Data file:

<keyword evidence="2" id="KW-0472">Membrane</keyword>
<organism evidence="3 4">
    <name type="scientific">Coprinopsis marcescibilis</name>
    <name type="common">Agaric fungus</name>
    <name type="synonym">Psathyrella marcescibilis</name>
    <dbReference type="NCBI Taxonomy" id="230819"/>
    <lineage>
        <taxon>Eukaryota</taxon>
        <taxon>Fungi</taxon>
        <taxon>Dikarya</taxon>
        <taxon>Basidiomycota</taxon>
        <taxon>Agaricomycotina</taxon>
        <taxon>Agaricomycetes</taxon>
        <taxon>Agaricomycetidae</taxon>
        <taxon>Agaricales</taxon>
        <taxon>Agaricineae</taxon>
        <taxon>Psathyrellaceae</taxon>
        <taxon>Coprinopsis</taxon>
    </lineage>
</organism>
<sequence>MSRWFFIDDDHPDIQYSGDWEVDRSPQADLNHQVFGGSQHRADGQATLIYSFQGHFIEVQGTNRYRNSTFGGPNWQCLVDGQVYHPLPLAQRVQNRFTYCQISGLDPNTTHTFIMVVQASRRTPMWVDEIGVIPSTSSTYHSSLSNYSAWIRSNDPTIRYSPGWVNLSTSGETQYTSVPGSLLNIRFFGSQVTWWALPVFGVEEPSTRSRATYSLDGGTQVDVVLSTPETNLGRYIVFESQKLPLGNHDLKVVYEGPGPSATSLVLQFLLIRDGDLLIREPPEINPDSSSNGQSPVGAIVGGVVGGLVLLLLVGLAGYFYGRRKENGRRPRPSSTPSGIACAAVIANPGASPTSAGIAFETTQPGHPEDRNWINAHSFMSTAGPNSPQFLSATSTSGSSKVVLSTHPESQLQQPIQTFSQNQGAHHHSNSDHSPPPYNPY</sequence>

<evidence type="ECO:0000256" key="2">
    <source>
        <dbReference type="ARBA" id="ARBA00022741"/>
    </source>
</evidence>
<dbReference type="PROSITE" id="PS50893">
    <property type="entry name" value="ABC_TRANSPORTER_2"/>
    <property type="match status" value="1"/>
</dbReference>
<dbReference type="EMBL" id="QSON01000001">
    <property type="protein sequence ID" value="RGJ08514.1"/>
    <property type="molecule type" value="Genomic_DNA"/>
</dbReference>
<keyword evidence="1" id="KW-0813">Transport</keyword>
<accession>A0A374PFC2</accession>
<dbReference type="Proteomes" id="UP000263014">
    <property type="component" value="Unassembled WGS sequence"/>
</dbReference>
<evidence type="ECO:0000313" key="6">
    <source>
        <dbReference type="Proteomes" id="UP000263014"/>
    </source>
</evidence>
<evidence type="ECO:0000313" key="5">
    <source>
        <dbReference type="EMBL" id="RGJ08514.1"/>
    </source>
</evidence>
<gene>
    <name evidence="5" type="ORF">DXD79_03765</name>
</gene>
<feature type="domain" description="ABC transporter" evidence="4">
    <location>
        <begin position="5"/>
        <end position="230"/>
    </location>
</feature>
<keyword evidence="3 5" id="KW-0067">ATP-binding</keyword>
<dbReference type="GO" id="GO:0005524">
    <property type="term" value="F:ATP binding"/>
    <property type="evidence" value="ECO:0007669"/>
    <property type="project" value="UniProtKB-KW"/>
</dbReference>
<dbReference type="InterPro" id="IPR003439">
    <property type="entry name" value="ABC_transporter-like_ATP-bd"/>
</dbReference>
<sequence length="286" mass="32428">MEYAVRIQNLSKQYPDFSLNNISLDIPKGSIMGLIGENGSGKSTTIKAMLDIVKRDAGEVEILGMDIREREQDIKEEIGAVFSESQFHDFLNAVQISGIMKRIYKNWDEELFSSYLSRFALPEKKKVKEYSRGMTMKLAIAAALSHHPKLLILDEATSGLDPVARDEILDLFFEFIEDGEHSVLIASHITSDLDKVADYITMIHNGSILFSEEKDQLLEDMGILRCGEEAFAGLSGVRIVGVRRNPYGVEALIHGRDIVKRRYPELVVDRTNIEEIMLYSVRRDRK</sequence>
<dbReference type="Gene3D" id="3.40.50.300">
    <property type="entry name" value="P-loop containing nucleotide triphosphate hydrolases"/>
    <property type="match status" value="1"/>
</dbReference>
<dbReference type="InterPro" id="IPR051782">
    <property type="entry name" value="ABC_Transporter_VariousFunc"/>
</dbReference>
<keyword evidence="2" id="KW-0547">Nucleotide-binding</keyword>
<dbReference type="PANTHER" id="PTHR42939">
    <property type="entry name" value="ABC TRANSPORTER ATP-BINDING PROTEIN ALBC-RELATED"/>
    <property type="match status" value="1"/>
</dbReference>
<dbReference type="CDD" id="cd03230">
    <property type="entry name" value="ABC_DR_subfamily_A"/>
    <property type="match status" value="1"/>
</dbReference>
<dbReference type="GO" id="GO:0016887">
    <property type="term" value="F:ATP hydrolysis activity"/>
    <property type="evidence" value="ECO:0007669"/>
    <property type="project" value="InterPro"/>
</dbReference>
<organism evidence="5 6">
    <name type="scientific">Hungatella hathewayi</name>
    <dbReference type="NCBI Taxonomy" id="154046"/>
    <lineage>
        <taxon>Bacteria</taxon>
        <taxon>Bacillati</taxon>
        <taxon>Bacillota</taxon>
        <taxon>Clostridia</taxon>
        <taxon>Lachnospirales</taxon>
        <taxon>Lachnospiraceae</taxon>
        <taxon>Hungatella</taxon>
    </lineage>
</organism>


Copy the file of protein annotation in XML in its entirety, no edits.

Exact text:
<keyword evidence="2" id="KW-0472">Membrane</keyword>
<organism evidence="3 4">
    <name type="scientific">Coprinopsis marcescibilis</name>
    <name type="common">Agaric fungus</name>
    <name type="synonym">Psathyrella marcescibilis</name>
    <dbReference type="NCBI Taxonomy" id="230819"/>
    <lineage>
        <taxon>Eukaryota</taxon>
        <taxon>Fungi</taxon>
        <taxon>Dikarya</taxon>
        <taxon>Basidiomycota</taxon>
        <taxon>Agaricomycotina</taxon>
        <taxon>Agaricomycetes</taxon>
        <taxon>Agaricomycetidae</taxon>
        <taxon>Agaricales</taxon>
        <taxon>Agaricineae</taxon>
        <taxon>Psathyrellaceae</taxon>
        <taxon>Coprinopsis</taxon>
    </lineage>
</organism>
<sequence>MSRWFFIDDDHPDIQYSGDWEVDRSPQADLNHQVFGGSQHRADGQATLIYSFQGHFIEVQGTNRYRNSTFGGPNWQCLVDGQVYHPLPLAQRVQNRFTYCQISGLDPNTTHTFIMVVQASRRTPMWVDEIGVIPSTSSTYHSSLSNYSAWIRSNDPTIRYSPGWVNLSTSGETQYTSVPGSLLNIRFFGSQVTWWALPVFGVEEPSTRSRATYSLDGGTQVDVVLSTPETNLGRYIVFESQKLPLGNHDLKVVYEGPGPSATSLVLQFLLIRDGDLLIREPPEINPDSSSNGQSPVGAIVGGVVGGLVLLLLVGLAGYFYGRRKENGRRPRPSSTPSGIACAAVIANPGASPTSAGIAFETTQPGHPEDRNWINAHSFMSTAGPNSPQFLSATSTSGSSKVVLSTHPESQLQQPIQTFSQNQGAHHHSNSDHSPPPYNPY</sequence>

<evidence type="ECO:0000256" key="2">
    <source>
        <dbReference type="ARBA" id="ARBA00022741"/>
    </source>
</evidence>
<dbReference type="PROSITE" id="PS50893">
    <property type="entry name" value="ABC_TRANSPORTER_2"/>
    <property type="match status" value="1"/>
</dbReference>
<dbReference type="EMBL" id="QSON01000001">
    <property type="protein sequence ID" value="RGJ08514.1"/>
    <property type="molecule type" value="Genomic_DNA"/>
</dbReference>
<keyword evidence="1" id="KW-0813">Transport</keyword>
<accession>A0A374PFC2</accession>
<dbReference type="Proteomes" id="UP000263014">
    <property type="component" value="Unassembled WGS sequence"/>
</dbReference>
<evidence type="ECO:0000313" key="6">
    <source>
        <dbReference type="Proteomes" id="UP000263014"/>
    </source>
</evidence>
<evidence type="ECO:0000313" key="5">
    <source>
        <dbReference type="EMBL" id="RGJ08514.1"/>
    </source>
</evidence>
<gene>
    <name evidence="5" type="ORF">DXD79_03765</name>
</gene>
<feature type="domain" description="ABC transporter" evidence="4">
    <location>
        <begin position="5"/>
        <end position="230"/>
    </location>
</feature>
<keyword evidence="3 5" id="KW-0067">ATP-binding</keyword>
<dbReference type="GO" id="GO:0005524">
    <property type="term" value="F:ATP binding"/>
    <property type="evidence" value="ECO:0007669"/>
    <property type="project" value="UniProtKB-KW"/>
</dbReference>
<dbReference type="InterPro" id="IPR003439">
    <property type="entry name" value="ABC_transporter-like_ATP-bd"/>
</dbReference>
<sequence length="286" mass="32428">MEYAVRIQNLSKQYPDFSLNNISLDIPKGSIMGLIGENGSGKSTTIKAMLDIVKRDAGEVEILGMDIREREQDIKEEIGAVFSESQFHDFLNAVQISGIMKRIYKNWDEELFSSYLSRFALPEKKKVKEYSRGMTMKLAIAAALSHHPKLLILDEATSGLDPVARDEILDLFFEFIEDGEHSVLIASHITSDLDKVADYITMIHNGSILFSEEKDQLLEDMGILRCGEEAFAGLSGVRIVGVRRNPYGVEALIHGRDIVKRRYPELVVDRTNIEEIMLYSVRRDRK</sequence>
<dbReference type="Gene3D" id="3.40.50.300">
    <property type="entry name" value="P-loop containing nucleotide triphosphate hydrolases"/>
    <property type="match status" value="1"/>
</dbReference>
<dbReference type="InterPro" id="IPR051782">
    <property type="entry name" value="ABC_Transporter_VariousFunc"/>
</dbReference>
<keyword evidence="2" id="KW-0547">Nucleotide-binding</keyword>
<dbReference type="PANTHER" id="PTHR42939">
    <property type="entry name" value="ABC TRANSPORTER ATP-BINDING PROTEIN ALBC-RELATED"/>
    <property type="match status" value="1"/>
</dbReference>
<dbReference type="CDD" id="cd03230">
    <property type="entry name" value="ABC_DR_subfamily_A"/>
    <property type="match status" value="1"/>
</dbReference>
<dbReference type="GO" id="GO:0016887">
    <property type="term" value="F:ATP hydrolysis activity"/>
    <property type="evidence" value="ECO:0007669"/>
    <property type="project" value="InterPro"/>
</dbReference>
<organism evidence="5 6">
    <name type="scientific">Hungatella hathewayi</name>
    <dbReference type="NCBI Taxonomy" id="154046"/>
    <lineage>
        <taxon>Bacteria</taxon>
        <taxon>Bacillati</taxon>
        <taxon>Bacillota</taxon>
        <taxon>Clostridia</taxon>
        <taxon>Lachnospirales</taxon>
        <taxon>Lachnospiraceae</taxon>
        <taxon>Hungatella</taxon>
    </lineage>
</organism>